If you walk, you can snowshoe. Snowshoeing is, after all, simply walking on snow on look-alike tennis rackets.
Simply put, snowshoeing is easy, which is what makes it so appealing to such a wide range of individuals. Adults and kids can walk on snow, and in the winter Utah is a recreational playground. There are an unlimited number of snowshoeing opportunities across a good portion of the state—thousands of miles of groomed trails and many more on unpacked, untouched backcountry snow.
Once a required tool for survival in snow country, snowshoes have become equipment for recreation, fitness and sport. Participants can take a leisurely stroll, a challenging aerobic hike or compete against one another.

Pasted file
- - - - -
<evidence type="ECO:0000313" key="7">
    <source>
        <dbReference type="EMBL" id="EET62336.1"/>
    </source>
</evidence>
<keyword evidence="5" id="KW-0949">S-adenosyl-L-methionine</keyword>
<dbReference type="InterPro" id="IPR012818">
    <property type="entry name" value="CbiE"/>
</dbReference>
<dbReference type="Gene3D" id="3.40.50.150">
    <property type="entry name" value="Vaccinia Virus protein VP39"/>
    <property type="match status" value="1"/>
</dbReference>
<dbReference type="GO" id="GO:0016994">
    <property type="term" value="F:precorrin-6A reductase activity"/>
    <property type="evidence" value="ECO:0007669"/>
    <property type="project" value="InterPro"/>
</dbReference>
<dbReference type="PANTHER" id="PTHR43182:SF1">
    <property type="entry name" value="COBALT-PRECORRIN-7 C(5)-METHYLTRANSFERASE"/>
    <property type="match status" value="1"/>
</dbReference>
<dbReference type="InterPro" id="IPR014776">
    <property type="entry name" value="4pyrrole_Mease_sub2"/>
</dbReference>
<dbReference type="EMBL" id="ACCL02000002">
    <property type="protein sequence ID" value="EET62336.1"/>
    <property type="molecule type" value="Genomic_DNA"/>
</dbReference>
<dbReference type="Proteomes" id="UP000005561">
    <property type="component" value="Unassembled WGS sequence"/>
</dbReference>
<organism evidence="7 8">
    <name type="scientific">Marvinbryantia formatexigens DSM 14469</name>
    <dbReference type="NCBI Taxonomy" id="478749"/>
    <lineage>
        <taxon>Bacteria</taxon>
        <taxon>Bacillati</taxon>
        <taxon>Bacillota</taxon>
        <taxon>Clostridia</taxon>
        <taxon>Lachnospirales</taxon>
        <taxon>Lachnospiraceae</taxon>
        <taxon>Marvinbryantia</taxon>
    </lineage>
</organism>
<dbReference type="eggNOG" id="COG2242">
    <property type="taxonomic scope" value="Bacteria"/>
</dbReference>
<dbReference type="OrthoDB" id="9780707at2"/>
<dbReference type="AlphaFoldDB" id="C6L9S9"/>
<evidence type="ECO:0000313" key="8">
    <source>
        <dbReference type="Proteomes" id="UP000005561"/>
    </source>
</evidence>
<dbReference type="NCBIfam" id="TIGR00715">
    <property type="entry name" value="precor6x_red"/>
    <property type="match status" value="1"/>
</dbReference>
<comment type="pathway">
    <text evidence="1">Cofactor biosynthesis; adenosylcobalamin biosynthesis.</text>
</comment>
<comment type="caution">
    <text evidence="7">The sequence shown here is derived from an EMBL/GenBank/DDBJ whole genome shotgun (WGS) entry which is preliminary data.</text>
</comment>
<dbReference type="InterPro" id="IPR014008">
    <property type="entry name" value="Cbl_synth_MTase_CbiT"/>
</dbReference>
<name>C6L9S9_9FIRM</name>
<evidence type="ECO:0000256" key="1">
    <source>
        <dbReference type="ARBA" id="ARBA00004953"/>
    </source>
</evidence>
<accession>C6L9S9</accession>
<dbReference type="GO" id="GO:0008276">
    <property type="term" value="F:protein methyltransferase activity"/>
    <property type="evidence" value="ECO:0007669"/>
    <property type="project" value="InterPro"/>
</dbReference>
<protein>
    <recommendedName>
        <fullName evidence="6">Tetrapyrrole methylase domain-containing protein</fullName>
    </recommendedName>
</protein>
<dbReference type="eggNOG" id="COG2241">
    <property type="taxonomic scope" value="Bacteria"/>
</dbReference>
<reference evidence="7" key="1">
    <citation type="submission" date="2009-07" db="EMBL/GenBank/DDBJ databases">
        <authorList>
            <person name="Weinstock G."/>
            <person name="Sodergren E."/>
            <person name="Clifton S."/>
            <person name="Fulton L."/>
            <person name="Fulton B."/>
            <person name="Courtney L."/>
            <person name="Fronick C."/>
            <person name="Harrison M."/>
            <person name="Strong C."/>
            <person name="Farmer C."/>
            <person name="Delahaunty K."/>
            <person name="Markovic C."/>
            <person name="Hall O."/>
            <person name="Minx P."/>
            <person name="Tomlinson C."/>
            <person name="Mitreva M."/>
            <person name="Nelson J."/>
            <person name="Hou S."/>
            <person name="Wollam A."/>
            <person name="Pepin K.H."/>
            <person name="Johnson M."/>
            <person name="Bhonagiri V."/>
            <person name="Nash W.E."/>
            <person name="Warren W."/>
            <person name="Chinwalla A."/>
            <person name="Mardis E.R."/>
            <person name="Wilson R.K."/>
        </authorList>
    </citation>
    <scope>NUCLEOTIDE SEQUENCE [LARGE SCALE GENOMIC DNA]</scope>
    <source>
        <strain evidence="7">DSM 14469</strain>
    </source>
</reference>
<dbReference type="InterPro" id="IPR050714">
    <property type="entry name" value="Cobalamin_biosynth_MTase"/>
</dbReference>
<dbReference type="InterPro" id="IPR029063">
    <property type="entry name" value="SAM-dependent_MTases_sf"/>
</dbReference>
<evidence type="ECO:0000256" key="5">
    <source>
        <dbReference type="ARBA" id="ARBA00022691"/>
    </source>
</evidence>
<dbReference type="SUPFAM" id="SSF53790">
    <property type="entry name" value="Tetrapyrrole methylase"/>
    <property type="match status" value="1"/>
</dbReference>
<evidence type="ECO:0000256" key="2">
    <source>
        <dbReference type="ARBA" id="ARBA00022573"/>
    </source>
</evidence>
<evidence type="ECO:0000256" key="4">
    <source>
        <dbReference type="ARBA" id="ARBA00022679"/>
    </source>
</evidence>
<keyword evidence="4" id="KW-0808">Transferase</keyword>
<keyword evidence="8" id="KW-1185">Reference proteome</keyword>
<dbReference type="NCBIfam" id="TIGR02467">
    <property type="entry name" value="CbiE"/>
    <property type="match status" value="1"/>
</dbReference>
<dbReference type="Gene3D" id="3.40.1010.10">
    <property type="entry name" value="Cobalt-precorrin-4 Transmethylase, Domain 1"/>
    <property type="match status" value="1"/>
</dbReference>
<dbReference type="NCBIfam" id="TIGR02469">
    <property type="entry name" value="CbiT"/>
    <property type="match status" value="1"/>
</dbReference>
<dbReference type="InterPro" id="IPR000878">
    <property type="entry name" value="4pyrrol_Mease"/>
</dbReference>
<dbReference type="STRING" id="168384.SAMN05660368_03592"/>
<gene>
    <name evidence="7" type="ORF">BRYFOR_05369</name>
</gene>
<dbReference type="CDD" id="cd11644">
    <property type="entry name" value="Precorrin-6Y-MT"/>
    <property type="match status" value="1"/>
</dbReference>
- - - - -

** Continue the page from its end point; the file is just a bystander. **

Early shoes consisted of a wood frame and rawhide webbing with leather straps to hold the foot to the snowshoe. They were all one basic design: wide, bulky, hard to get on and off, and they made walking a challenge. But they did make it possible to travel over deep snow, which was vital to survival.
New snowshoes are made of lightweight metal tubing, plastic webbing and easy-in/out bindings. Metal tubing makes it possible to produce snowshoes of many shapes, sizes and colors. Some are designed specifically for men, women or children. Others are made for deep snow, packed snow or running on a harder surfaces.